We have a confession to make. As loyal and patriotic Canadians who are wine enthusiasts, we’ve previously struggled to find consistently great wine from our own country. But we’ve been beyond pleasantly surprised by the leaps and bounds with which the Canadian wine industry has taken in terms of quality and consistency in recent years. In September of 2017 AdVINEtures had the privilege of joining Her Honour Judith Gichon, Lieutenant Governor of British Columbia, on a 3 day trip to the Okanagan Valley to present her award to 12 wineries and more recently we were a guest of Delta Air Lines at the Vancouver International Wine Festival (VIWF) where Canada was the featured region. What has become abundantly clear is that Canadian wine is not only earning respect on the world wine stage, it deserves it.
To be fair, it’s only been relatively recently that the Canadian wine industry has seen the type of investment needed (both monetary and in terms of expertise), to reach such international and critical acclaim. As we learned through completing Fine Vintage’s Canadian Wine Scholar Certification Program, the last 20 years has seen a revolution in Canada with respect to numbers of wineries, land under vine and international awards.
Last week, the Vancouver International Wine Festival (VIWF) hosted its 39th annual event which featured 180 wineries from 16 countries pouring their wines at more than 50 events over 8 days. As this year’s featured region, Canada was well represented with 76 Canadian wineries attending including several we’ve previously written about: Meyer Family Vineyards, Road 13, Township 7, and Blasted Church.
Although technically there are vineyards planted in 6 Provinces, only 4 produce a significant amount of wine: Ontario, BC, Quebec and Nova Scotia. With close to two thirds of all Canadian land under vine, the Ontario wine industry is the largest contributor to the Canadian wine economy and was represented at the VIWF by 11 wineries. Well established names like Inniskillin and Jackson-Triggs from the Niagara Peninsula were there along with wineries representing Prince Edward County, and Pelee Island. Ontario is using its cool climate to its advantage by focusing on the grapes that seem to grow best with what the terroir gives them namely Pinot Noir, Gamay Noir, Chardonnay, and Riesling.
Nova Scotia, though tiny in comparison to Ontario in terms of wine production, has been carving out its own reputation particularly with sparkling wines that are receiving consistently good ratings. It was actually in the Canadian Wine Scholar course mentioned above where we first tried wines from Nova Scotia and the L’Acadie Vineyards Prestige Brut Sparkling wine was one of the clear standouts for both of us. Made in the traditional method including bottle fermentation, riddling and disgorging, this wine spends 3-4 years on its lees which adds the wonderful autolytic notes one enjoys in Champagne. At a price point of $33, it also happens to be a great value wine.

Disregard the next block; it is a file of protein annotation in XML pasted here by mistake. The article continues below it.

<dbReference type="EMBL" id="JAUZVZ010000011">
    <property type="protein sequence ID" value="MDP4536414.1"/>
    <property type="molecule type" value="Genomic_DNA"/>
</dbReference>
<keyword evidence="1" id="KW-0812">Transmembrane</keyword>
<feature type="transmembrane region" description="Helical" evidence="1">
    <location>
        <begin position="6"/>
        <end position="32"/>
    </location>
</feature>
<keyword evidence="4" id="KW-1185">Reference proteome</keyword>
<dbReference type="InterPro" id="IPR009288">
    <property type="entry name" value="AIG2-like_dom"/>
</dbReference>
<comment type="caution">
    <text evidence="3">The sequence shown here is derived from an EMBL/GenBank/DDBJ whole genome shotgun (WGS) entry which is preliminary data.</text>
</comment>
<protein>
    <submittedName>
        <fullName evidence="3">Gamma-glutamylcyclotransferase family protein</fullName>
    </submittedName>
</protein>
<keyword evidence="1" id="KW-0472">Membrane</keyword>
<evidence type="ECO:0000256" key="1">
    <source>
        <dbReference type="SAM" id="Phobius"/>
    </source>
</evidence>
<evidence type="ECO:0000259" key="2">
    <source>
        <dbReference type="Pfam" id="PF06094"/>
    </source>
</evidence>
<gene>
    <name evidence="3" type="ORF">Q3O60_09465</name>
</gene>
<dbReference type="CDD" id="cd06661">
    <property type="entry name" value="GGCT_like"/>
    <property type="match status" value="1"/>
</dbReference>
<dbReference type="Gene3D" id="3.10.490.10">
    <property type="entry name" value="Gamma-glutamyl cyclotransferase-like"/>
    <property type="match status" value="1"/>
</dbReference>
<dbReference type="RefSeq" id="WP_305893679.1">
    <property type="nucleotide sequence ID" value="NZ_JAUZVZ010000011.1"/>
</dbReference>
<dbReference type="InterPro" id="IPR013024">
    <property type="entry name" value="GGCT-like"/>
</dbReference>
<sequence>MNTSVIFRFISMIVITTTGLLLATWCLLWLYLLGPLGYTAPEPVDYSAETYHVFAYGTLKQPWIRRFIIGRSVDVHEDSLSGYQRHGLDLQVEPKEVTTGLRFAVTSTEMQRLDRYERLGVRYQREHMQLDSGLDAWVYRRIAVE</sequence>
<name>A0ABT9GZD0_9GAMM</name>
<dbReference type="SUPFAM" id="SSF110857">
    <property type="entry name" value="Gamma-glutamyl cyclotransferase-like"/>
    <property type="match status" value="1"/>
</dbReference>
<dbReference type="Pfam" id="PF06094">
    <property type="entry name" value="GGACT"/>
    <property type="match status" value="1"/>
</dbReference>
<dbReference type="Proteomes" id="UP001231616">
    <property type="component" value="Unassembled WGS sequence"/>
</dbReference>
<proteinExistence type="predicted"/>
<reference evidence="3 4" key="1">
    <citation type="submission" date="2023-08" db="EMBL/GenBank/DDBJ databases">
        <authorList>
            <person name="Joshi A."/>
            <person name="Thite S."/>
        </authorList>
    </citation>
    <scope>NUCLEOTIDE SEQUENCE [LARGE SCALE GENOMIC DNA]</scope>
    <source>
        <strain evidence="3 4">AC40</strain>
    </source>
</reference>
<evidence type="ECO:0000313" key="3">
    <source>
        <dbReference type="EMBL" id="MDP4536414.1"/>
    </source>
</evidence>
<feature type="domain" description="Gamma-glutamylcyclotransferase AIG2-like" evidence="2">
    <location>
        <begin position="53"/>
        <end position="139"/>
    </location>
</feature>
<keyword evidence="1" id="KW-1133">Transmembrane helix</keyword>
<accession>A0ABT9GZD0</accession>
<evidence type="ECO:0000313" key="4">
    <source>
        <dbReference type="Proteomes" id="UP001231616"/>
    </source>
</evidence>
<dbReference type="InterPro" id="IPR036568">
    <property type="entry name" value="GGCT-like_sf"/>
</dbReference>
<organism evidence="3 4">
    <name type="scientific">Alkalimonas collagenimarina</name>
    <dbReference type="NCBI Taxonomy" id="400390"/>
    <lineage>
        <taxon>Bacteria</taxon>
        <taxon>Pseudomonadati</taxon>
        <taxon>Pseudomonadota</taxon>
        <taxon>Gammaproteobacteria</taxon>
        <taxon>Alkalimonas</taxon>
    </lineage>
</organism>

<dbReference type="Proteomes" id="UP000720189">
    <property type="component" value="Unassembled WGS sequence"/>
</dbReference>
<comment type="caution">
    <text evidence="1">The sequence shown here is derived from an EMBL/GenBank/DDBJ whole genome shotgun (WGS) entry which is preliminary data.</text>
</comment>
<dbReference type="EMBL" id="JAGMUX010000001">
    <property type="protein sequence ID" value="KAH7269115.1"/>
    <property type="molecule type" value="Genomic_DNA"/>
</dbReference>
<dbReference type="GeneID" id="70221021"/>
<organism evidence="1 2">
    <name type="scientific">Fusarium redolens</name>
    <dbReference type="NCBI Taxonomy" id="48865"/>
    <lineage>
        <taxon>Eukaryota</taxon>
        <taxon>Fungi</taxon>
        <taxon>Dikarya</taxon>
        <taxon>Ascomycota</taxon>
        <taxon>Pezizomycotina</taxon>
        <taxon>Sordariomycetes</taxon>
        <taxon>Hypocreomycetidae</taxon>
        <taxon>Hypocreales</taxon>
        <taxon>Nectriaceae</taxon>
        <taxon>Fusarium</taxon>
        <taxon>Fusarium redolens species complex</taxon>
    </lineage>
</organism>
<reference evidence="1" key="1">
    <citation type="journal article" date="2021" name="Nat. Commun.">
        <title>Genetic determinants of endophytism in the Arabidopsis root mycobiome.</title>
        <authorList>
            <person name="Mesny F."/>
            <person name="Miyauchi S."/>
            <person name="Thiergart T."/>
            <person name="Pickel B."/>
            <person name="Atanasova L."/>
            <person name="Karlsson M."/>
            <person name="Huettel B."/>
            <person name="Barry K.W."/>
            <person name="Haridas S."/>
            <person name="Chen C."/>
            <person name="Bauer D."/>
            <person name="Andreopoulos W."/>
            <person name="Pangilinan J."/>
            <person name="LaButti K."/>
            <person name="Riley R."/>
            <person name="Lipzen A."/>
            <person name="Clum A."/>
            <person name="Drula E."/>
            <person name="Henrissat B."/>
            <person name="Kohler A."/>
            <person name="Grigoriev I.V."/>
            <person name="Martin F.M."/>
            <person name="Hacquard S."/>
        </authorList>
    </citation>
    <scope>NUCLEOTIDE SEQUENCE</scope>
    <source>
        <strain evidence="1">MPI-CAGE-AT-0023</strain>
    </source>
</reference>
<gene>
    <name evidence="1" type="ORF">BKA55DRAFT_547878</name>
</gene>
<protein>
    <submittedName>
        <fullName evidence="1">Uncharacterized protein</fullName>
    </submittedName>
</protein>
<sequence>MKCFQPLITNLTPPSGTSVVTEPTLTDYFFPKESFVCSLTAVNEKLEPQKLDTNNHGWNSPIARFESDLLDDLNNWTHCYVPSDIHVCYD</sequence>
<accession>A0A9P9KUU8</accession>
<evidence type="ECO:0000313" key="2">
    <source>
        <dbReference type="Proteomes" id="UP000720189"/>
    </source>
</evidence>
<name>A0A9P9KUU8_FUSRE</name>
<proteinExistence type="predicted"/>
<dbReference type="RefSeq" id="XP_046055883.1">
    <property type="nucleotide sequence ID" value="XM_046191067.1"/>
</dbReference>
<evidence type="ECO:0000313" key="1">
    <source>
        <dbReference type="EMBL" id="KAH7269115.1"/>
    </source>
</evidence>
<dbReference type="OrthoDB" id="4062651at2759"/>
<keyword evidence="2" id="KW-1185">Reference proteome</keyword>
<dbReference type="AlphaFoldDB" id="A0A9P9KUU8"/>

But to no one’s surprise, it was the VIWF’s own backyard that provided the biggest Canadian presence with no less than 60 wineries participating from British Columbia. The growth in this Province alone is staggering—25 years ago there were 10 wineries, today there are close to 300. In terms of geographical conditions, while Ontario boasts a cooler climate and mostly produces whites, sparkling and lighter or blended reds, the vast majority of BC wine is produced out of the Okanagan Valley, a much warmer climate that is more favorable to growing Bordeaux varietals such as Sauvignon Blanc, Semillon, Cabernet Sauvignon, Merlot, and Cabernet Franc.
As Canada celebrates its 150th year as a country, it’s exciting to watch the development of this relatively young wine industry and the terrific potential that still remains untapped. Expect to hear more great things coming out of Canada as winemakers continue to gain a better understanding of what this country’s unique terroir has to offer.